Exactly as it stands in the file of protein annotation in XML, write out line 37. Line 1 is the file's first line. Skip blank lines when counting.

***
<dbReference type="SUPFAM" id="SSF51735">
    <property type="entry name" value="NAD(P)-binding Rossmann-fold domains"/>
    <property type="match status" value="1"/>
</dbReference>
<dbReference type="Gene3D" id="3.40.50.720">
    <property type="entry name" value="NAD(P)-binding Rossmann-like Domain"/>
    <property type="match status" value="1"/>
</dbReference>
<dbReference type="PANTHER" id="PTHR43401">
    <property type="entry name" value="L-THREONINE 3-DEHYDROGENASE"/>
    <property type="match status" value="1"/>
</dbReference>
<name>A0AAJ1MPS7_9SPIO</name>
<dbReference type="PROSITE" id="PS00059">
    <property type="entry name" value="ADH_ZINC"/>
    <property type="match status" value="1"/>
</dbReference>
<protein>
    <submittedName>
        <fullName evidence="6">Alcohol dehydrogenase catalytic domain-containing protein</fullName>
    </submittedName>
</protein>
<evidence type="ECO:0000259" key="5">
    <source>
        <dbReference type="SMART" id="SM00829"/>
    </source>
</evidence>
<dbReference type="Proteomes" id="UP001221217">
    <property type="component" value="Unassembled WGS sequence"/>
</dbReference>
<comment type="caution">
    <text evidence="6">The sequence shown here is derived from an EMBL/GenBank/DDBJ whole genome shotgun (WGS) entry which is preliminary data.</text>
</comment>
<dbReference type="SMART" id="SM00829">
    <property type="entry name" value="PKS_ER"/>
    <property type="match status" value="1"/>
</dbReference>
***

</dbReference>